VATICAN CITY — The scandal-marred Vatican bank has gone to court in Malta to try to recover millions of euros (dollars) it lost in an investment fund.

The Vatican said Tuesday that a Maltese judge would determine the total losses, which it termed “significant.” Italian news reports have identified the investment vehicle as the “Ad Maiora” fund, and said the total losses suffered by the bank, known as the Institute for Religious Works, came to upward of 230 million euros.

Vatican spokesman Greg Burke said the initial 17 million-euro investment was made at the beginning of 2013. The timeframe corresponds to a period of transition between presidents at the Vatican bank, and a few months before the July 2013 ouster of the top two day-to-day managers who resigned in scandal.

Already, in its 2013 annual report, the IOR wrote down 28.5 million euros, saying they were one-time losses “in a proprietary investment in external funds.”

It is unusual for the Vatican to go to court in another country to recover money. But the litigation comes as the Holy See is coming up for review by the Council of Europe’s Moneyval evaluators. In its last report in 2015, Moneyval faulted the Vatican’s own judiciary for failing to bring charges in any of the two-dozen money-laundering investigations that had by then been opened into the Vatican bank’s activities.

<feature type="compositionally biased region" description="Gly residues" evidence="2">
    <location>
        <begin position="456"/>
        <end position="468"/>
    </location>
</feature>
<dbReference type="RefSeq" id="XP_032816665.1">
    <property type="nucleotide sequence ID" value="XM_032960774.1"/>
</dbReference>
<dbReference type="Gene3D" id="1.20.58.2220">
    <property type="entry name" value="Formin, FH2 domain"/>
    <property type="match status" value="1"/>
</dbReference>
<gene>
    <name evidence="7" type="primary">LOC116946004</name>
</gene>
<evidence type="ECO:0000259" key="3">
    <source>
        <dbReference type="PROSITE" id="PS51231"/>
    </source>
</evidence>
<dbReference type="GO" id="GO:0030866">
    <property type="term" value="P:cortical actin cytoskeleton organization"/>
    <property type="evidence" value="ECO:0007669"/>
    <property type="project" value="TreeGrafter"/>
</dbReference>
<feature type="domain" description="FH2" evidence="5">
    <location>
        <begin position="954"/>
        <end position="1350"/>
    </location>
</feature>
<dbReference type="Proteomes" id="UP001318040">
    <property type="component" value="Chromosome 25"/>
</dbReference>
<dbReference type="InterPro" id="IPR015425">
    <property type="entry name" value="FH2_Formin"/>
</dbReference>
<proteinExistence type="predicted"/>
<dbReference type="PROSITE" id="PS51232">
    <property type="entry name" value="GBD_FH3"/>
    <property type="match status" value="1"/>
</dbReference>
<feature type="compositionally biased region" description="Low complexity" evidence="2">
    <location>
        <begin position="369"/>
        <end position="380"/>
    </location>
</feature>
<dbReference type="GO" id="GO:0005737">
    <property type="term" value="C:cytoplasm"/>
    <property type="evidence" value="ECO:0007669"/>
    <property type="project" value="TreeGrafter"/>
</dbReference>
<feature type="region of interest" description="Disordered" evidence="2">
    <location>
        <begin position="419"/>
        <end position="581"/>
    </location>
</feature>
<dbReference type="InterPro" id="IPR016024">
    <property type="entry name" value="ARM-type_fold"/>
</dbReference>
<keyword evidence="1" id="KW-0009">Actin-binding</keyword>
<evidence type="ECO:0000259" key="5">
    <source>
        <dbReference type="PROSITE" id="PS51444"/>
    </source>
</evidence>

The case in Malta will likely be cited by the Holy See to Moneyval as evidence that it is fully engaged in, and committed to, greater international financial transparency and cooperation.

In a statement, the Vatican said that the litigation confirms IOR’s commitment to transparency and reporting abuses against it to competent authorities, even outside the Vatican.

The Vatican submitted to the Moneyval evaluation process after it signed onto the 2009 EU Monetary Convention and in a bid to shed its image as a financially shady tax haven whose bank has long been embroiled in scandal.

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NICOLE WINFIELD
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